Ask a Professor: Should You Join a College Honor Society?
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- College honor societies recognize academic excellence and offer several benefits.
- Members qualify for scholarships, awards, and leadership opportunities.
- Most honor societies charge a membership fee, and scam honor societies exist.
- Joining an honor society can be a great option for some students.
Phi Beta Kappa. Phi Kappa Phi. Gamma Beta Phi.
No, it's not Greek Row — these are all the names of academic honor societies. But what is a college honor society exactly? And should you join one?
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As a professor, I served as the faculty advisor for the campus chapter of Phi Alpha Theta, the history honor society. That experience showed me the many benefits of joining an honor society. But there are also reasons to turn down honor society membership invitations.
What Is a College Honor Society?
Unlike a sorority or fraternity, honor societies recognize students with exceptional academic records. College students will typically encounter two types of honor societies:
- General societies open to all students
- Societies for certain academic disciplines
Many humanities and social science majors have national honor societies, for example.
Reputable honor societies set admission criteria. For instance, students may need to rank in the top 20% of their class or have a minimum GPA.
In addition to the national honor society standards, local chapters might add their own requirements. A psychology honor society may only admit students who complete at least 15 credits in psychology with a 3.5 GPA in their psych classes.
Honor societies offer several benefits, including members-only scholarships, chances to gain leadership and academic experience, and mentorship and networking opportunities. For some students, the pros of joining an honor society outweigh the cons.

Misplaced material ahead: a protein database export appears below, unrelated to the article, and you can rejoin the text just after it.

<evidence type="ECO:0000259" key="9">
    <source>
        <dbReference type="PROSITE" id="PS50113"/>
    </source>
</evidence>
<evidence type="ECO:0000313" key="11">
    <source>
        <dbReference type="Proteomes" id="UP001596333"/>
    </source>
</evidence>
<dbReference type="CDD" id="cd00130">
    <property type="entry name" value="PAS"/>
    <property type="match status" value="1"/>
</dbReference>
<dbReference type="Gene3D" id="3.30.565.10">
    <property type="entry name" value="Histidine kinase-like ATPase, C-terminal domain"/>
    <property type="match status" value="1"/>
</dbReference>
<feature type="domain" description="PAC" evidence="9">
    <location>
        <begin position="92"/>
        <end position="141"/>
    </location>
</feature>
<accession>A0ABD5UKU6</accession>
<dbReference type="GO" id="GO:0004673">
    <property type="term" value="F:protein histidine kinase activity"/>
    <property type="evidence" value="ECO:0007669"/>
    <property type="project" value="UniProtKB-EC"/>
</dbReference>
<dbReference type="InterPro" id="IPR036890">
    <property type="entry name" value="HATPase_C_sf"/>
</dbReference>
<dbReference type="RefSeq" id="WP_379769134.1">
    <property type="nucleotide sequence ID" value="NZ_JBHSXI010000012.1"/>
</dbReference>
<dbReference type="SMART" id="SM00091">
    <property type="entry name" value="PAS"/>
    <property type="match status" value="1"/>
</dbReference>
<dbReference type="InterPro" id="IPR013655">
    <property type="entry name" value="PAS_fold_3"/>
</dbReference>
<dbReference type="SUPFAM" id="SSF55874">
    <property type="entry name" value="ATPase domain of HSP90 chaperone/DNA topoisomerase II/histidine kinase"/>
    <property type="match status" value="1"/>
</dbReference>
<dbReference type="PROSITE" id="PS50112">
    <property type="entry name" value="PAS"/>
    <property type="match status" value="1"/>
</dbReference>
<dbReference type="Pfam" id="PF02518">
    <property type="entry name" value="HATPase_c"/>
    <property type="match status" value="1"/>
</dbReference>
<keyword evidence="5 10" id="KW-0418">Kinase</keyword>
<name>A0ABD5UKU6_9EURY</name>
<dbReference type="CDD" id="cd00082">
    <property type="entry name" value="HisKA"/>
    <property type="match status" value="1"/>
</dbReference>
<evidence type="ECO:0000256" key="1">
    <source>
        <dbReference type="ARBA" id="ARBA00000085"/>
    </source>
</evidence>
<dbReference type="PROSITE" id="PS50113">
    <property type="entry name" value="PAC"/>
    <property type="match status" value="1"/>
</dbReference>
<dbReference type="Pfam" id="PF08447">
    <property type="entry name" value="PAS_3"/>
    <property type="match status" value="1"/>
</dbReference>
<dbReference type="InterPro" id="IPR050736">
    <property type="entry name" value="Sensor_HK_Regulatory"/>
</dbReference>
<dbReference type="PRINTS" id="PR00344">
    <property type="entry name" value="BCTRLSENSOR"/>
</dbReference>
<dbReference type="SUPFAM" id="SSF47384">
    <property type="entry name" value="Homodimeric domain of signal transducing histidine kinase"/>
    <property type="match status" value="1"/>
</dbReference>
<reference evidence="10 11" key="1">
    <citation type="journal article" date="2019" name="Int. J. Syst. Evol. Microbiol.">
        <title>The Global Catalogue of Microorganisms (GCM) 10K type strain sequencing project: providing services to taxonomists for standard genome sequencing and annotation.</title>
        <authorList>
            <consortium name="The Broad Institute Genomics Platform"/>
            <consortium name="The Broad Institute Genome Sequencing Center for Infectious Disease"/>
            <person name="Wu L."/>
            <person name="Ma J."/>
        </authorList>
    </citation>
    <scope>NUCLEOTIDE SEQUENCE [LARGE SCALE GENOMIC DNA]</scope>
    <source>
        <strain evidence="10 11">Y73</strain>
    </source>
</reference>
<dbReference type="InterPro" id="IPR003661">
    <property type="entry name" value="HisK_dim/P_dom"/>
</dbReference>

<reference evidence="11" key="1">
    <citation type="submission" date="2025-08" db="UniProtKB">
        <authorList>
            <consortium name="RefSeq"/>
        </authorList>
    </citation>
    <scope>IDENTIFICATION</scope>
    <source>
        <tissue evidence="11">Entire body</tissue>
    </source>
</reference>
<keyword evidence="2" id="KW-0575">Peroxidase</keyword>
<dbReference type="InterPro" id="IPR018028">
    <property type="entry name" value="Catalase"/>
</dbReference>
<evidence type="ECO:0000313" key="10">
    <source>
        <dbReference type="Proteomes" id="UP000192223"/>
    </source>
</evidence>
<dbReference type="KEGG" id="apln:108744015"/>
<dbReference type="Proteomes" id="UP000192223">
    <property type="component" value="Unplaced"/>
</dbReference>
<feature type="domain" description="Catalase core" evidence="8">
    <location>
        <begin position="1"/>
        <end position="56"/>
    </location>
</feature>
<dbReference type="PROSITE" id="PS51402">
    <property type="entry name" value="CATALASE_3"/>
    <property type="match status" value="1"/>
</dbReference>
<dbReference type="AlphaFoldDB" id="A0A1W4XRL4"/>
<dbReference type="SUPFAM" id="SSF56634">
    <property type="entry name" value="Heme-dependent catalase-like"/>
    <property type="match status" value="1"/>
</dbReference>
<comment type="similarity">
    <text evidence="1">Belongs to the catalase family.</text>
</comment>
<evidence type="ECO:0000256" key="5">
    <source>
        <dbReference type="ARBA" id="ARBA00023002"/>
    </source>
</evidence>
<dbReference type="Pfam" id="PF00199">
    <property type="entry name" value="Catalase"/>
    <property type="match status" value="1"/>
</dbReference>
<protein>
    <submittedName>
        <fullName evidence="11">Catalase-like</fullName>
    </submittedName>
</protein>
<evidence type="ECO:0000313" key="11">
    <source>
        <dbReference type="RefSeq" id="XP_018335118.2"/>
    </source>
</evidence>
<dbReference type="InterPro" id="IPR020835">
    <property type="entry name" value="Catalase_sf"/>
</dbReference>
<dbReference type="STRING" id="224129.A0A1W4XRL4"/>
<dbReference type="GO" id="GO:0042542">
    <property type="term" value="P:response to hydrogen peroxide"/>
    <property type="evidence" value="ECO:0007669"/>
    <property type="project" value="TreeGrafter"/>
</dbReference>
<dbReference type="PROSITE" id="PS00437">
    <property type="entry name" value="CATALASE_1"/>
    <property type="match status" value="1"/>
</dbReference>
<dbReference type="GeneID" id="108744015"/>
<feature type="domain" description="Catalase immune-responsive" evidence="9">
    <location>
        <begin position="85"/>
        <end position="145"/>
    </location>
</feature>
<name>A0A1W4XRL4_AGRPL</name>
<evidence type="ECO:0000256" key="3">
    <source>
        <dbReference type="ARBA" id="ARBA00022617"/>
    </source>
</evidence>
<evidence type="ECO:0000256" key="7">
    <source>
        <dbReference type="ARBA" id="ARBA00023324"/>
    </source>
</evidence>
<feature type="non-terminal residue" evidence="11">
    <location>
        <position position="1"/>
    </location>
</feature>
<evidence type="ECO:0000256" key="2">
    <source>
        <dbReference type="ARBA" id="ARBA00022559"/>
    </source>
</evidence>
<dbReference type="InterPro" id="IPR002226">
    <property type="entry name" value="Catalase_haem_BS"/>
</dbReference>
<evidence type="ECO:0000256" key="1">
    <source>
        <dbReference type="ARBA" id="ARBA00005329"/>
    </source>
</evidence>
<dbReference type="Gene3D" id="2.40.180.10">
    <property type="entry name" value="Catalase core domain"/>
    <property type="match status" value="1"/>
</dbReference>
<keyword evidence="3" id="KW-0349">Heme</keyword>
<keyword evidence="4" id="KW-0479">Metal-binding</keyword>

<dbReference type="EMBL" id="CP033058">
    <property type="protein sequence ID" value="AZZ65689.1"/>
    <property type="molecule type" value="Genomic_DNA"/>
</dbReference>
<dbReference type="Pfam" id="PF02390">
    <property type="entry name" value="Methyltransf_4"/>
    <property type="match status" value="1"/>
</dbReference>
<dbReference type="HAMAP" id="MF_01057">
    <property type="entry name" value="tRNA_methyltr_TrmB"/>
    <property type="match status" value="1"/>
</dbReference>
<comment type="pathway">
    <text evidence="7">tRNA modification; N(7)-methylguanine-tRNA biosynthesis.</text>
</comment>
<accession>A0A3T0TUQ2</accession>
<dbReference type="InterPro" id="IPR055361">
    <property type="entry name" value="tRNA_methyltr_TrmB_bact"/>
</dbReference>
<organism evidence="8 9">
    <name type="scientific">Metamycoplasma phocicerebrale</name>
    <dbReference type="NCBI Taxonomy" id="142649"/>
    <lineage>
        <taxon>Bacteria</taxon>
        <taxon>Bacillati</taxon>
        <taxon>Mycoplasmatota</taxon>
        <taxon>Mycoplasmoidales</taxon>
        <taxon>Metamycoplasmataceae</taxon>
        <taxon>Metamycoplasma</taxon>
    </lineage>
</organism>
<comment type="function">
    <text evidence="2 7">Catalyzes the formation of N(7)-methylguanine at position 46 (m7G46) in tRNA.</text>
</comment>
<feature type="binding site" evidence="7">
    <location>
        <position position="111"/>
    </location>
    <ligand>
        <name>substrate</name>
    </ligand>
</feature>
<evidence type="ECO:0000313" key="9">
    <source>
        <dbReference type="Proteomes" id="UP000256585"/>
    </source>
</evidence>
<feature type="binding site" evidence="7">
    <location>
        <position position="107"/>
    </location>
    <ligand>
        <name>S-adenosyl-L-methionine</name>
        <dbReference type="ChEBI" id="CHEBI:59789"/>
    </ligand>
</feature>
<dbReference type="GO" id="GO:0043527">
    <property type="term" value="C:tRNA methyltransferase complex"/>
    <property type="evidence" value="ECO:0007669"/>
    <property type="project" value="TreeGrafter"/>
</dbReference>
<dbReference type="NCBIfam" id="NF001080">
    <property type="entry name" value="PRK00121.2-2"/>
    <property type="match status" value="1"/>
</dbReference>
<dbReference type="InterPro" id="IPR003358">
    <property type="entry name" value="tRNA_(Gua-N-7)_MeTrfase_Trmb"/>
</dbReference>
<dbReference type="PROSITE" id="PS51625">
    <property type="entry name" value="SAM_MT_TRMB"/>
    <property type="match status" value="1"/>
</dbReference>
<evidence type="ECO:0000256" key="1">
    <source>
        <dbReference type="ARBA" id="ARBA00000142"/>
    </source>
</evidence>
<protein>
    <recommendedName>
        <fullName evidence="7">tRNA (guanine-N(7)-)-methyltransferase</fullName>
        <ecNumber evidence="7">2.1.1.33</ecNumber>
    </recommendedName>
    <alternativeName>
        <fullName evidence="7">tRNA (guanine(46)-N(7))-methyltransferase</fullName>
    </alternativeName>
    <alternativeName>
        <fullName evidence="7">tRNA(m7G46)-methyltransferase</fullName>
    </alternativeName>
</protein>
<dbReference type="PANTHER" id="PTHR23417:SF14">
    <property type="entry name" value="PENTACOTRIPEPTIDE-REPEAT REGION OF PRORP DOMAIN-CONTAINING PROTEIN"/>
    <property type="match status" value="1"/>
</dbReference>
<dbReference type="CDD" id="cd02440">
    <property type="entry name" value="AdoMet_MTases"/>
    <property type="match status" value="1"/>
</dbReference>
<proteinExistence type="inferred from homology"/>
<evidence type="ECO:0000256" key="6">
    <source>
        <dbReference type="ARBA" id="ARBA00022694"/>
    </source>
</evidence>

3 Pros of Joining an Honor Society
Why do students join honor societies? And should you consider joining if you meet the membership requirements? Here are some pros to joining an honor society.
You Qualify for Scholarships
Many honor societies award scholarships exclusively to members. Members may also qualify for awards, travel grants, and other financial support.
Here are some honor society scholarships you could qualify for by joining:
- Phi Theta Kappa: Members qualify for transfer student, career tech, nursing, veteran, and undergraduate scholarships worth up to $7,500.
- Honor Society: Honor Society offers dozens of scholarships ranging from $1,000-$5,000. Scholarships recognize leadership skills, academic achievements, and community service.
- Alpha Kappa Delta: The sociology honor society offers awards and travel grants for members, including a paper prize and a minority fellowship program.
- Pi Lambda Theta: The education honor society offers scholarships of up to $2,000 for members.
Since only members qualify for these opportunities, the odds of winning a scholarship can be higher than those for open scholarships.
Honor Societies Offer Leadership Opportunities
Looking for leadership experience? Don't overlook honor societies. Each chapter elects officers to run meetings and events. In smaller, major-specific honor societies, it may be even easier for members to earn an officer title by volunteering.